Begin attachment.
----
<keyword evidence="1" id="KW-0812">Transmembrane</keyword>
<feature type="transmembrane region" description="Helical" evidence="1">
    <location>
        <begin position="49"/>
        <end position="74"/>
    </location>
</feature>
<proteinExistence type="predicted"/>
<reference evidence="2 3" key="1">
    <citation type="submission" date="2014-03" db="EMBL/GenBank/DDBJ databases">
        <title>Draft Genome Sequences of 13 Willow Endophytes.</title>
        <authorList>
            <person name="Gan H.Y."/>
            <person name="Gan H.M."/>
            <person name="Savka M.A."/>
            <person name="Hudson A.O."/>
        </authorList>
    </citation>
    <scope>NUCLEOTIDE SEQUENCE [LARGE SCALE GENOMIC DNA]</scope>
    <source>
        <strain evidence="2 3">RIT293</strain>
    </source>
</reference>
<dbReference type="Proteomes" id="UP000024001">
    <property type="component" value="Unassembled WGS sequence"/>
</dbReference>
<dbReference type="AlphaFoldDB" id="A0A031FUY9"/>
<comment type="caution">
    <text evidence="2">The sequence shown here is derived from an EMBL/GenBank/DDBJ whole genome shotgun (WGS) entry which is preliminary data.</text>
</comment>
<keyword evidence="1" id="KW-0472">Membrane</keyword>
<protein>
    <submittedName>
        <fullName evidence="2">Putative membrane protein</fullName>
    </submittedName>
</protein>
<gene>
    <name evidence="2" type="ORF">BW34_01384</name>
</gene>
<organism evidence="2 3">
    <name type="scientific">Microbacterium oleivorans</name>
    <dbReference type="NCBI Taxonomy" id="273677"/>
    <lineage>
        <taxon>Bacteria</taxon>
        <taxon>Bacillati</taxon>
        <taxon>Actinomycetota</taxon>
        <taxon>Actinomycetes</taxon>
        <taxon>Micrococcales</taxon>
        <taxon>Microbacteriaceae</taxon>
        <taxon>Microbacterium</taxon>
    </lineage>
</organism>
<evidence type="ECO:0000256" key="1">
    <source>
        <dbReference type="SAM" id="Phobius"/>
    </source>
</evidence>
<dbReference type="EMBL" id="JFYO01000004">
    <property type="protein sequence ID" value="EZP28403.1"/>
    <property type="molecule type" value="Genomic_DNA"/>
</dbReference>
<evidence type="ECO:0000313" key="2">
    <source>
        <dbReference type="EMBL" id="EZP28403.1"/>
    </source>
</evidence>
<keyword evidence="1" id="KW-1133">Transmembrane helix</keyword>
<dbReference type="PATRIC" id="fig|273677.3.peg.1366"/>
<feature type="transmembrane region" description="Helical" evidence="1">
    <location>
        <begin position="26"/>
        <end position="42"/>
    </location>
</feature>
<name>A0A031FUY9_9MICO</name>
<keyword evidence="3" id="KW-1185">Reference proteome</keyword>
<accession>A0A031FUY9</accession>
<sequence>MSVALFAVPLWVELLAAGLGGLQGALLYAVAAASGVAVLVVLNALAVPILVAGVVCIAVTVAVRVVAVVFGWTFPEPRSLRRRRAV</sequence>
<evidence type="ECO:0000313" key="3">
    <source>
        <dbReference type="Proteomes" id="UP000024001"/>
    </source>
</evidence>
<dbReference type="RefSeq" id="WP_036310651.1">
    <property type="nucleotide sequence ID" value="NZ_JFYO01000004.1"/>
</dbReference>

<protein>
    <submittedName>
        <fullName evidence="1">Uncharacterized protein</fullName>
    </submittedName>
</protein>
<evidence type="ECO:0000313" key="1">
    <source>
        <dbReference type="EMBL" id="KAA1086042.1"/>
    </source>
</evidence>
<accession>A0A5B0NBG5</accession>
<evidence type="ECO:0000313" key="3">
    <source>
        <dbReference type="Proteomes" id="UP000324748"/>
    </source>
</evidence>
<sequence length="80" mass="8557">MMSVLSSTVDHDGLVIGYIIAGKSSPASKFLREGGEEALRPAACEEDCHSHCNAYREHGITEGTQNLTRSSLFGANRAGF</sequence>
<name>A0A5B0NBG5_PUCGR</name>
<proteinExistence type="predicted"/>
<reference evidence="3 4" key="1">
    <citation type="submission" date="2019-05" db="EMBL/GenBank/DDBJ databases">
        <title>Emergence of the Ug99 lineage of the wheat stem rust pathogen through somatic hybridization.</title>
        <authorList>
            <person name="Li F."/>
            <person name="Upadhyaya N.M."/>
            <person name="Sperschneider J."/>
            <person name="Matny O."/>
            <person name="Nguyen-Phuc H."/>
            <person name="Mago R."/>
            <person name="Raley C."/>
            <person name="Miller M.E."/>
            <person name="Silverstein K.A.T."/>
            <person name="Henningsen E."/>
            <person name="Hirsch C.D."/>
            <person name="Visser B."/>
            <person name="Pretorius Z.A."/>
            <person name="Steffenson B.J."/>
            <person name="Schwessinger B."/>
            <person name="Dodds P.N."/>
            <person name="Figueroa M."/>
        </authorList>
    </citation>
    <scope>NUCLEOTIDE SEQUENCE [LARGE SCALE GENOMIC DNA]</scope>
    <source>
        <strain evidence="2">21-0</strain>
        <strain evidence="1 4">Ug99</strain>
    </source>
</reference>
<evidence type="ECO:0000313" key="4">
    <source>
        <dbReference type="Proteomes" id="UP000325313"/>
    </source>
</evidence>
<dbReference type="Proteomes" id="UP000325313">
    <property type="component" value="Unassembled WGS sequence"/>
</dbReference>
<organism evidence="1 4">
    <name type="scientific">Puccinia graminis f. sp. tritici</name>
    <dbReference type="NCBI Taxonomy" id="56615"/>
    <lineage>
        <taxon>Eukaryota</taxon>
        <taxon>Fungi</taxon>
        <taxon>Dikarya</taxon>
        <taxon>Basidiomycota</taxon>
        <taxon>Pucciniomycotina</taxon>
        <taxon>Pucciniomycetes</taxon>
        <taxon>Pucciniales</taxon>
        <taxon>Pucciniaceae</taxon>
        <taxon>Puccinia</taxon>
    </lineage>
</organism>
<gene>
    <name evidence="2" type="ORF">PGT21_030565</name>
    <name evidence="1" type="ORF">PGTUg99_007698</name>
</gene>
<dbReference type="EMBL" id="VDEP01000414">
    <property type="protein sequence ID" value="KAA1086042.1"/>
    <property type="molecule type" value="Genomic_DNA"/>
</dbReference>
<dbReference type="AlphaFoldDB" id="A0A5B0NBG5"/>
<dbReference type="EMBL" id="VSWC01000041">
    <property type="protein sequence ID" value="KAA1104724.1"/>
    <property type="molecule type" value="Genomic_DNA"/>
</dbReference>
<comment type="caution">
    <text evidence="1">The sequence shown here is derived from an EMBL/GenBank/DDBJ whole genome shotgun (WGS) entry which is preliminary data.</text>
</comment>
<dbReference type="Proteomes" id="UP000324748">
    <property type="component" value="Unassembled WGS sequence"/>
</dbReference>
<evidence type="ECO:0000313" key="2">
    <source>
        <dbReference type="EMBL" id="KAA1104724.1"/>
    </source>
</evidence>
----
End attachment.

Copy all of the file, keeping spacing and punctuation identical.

<keyword evidence="1" id="KW-0812">Transmembrane</keyword>
<feature type="transmembrane region" description="Helical" evidence="1">
    <location>
        <begin position="49"/>
        <end position="74"/>
    </location>
</feature>
<proteinExistence type="predicted"/>
<reference evidence="2 3" key="1">
    <citation type="submission" date="2014-03" db="EMBL/GenBank/DDBJ databases">
        <title>Draft Genome Sequences of 13 Willow Endophytes.</title>
        <authorList>
            <person name="Gan H.Y."/>
            <person name="Gan H.M."/>
            <person name="Savka M.A."/>
            <person name="Hudson A.O."/>
        </authorList>
    </citation>
    <scope>NUCLEOTIDE SEQUENCE [LARGE SCALE GENOMIC DNA]</scope>
    <source>
        <strain evidence="2 3">RIT293</strain>
    </source>
</reference>
<dbReference type="Proteomes" id="UP000024001">
    <property type="component" value="Unassembled WGS sequence"/>
</dbReference>
<dbReference type="AlphaFoldDB" id="A0A031FUY9"/>
<comment type="caution">
    <text evidence="2">The sequence shown here is derived from an EMBL/GenBank/DDBJ whole genome shotgun (WGS) entry which is preliminary data.</text>
</comment>
<keyword evidence="1" id="KW-0472">Membrane</keyword>
<protein>
    <submittedName>
        <fullName evidence="2">Putative membrane protein</fullName>
    </submittedName>
</protein>
<gene>
    <name evidence="2" type="ORF">BW34_01384</name>
</gene>
<organism evidence="2 3">
    <name type="scientific">Microbacterium oleivorans</name>
    <dbReference type="NCBI Taxonomy" id="273677"/>
    <lineage>
        <taxon>Bacteria</taxon>
        <taxon>Bacillati</taxon>
        <taxon>Actinomycetota</taxon>
        <taxon>Actinomycetes</taxon>
        <taxon>Micrococcales</taxon>
        <taxon>Microbacteriaceae</taxon>
        <taxon>Microbacterium</taxon>
    </lineage>
</organism>
<evidence type="ECO:0000256" key="1">
    <source>
        <dbReference type="SAM" id="Phobius"/>
    </source>
</evidence>
<dbReference type="EMBL" id="JFYO01000004">
    <property type="protein sequence ID" value="EZP28403.1"/>
    <property type="molecule type" value="Genomic_DNA"/>
</dbReference>
<evidence type="ECO:0000313" key="2">
    <source>
        <dbReference type="EMBL" id="EZP28403.1"/>
    </source>
</evidence>
<keyword evidence="1" id="KW-1133">Transmembrane helix</keyword>
<dbReference type="PATRIC" id="fig|273677.3.peg.1366"/>
<feature type="transmembrane region" description="Helical" evidence="1">
    <location>
        <begin position="26"/>
        <end position="42"/>
    </location>
</feature>
<name>A0A031FUY9_9MICO</name>
<keyword evidence="3" id="KW-1185">Reference proteome</keyword>
<accession>A0A031FUY9</accession>
<sequence>MSVALFAVPLWVELLAAGLGGLQGALLYAVAAASGVAVLVVLNALAVPILVAGVVCIAVTVAVRVVAVVFGWTFPEPRSLRRRRAV</sequence>
<evidence type="ECO:0000313" key="3">
    <source>
        <dbReference type="Proteomes" id="UP000024001"/>
    </source>
</evidence>
<dbReference type="RefSeq" id="WP_036310651.1">
    <property type="nucleotide sequence ID" value="NZ_JFYO01000004.1"/>
</dbReference>

<protein>
    <submittedName>
        <fullName evidence="1">Uncharacterized protein</fullName>
    </submittedName>
</protein>
<evidence type="ECO:0000313" key="1">
    <source>
        <dbReference type="EMBL" id="KAA1086042.1"/>
    </source>
</evidence>
<accession>A0A5B0NBG5</accession>
<evidence type="ECO:0000313" key="3">
    <source>
        <dbReference type="Proteomes" id="UP000324748"/>
    </source>
</evidence>
<sequence length="80" mass="8557">MMSVLSSTVDHDGLVIGYIIAGKSSPASKFLREGGEEALRPAACEEDCHSHCNAYREHGITEGTQNLTRSSLFGANRAGF</sequence>
<name>A0A5B0NBG5_PUCGR</name>
<proteinExistence type="predicted"/>
<reference evidence="3 4" key="1">
    <citation type="submission" date="2019-05" db="EMBL/GenBank/DDBJ databases">
        <title>Emergence of the Ug99 lineage of the wheat stem rust pathogen through somatic hybridization.</title>
        <authorList>
            <person name="Li F."/>
            <person name="Upadhyaya N.M."/>
            <person name="Sperschneider J."/>
            <person name="Matny O."/>
            <person name="Nguyen-Phuc H."/>
            <person name="Mago R."/>
            <person name="Raley C."/>
            <person name="Miller M.E."/>
            <person name="Silverstein K.A.T."/>
            <person name="Henningsen E."/>
            <person name="Hirsch C.D."/>
            <person name="Visser B."/>
            <person name="Pretorius Z.A."/>
            <person name="Steffenson B.J."/>
            <person name="Schwessinger B."/>
            <person name="Dodds P.N."/>
            <person name="Figueroa M."/>
        </authorList>
    </citation>
    <scope>NUCLEOTIDE SEQUENCE [LARGE SCALE GENOMIC DNA]</scope>
    <source>
        <strain evidence="2">21-0</strain>
        <strain evidence="1 4">Ug99</strain>
    </source>
</reference>
<evidence type="ECO:0000313" key="4">
    <source>
        <dbReference type="Proteomes" id="UP000325313"/>
    </source>
</evidence>
<dbReference type="Proteomes" id="UP000325313">
    <property type="component" value="Unassembled WGS sequence"/>
</dbReference>
<organism evidence="1 4">
    <name type="scientific">Puccinia graminis f. sp. tritici</name>
    <dbReference type="NCBI Taxonomy" id="56615"/>
    <lineage>
        <taxon>Eukaryota</taxon>
        <taxon>Fungi</taxon>
        <taxon>Dikarya</taxon>
        <taxon>Basidiomycota</taxon>
        <taxon>Pucciniomycotina</taxon>
        <taxon>Pucciniomycetes</taxon>
        <taxon>Pucciniales</taxon>
        <taxon>Pucciniaceae</taxon>
        <taxon>Puccinia</taxon>
    </lineage>
</organism>
<gene>
    <name evidence="2" type="ORF">PGT21_030565</name>
    <name evidence="1" type="ORF">PGTUg99_007698</name>
</gene>
<dbReference type="EMBL" id="VDEP01000414">
    <property type="protein sequence ID" value="KAA1086042.1"/>
    <property type="molecule type" value="Genomic_DNA"/>
</dbReference>
<dbReference type="AlphaFoldDB" id="A0A5B0NBG5"/>
<dbReference type="EMBL" id="VSWC01000041">
    <property type="protein sequence ID" value="KAA1104724.1"/>
    <property type="molecule type" value="Genomic_DNA"/>
</dbReference>
<comment type="caution">
    <text evidence="1">The sequence shown here is derived from an EMBL/GenBank/DDBJ whole genome shotgun (WGS) entry which is preliminary data.</text>
</comment>
<dbReference type="Proteomes" id="UP000324748">
    <property type="component" value="Unassembled WGS sequence"/>
</dbReference>
<evidence type="ECO:0000313" key="2">
    <source>
        <dbReference type="EMBL" id="KAA1104724.1"/>
    </source>
</evidence>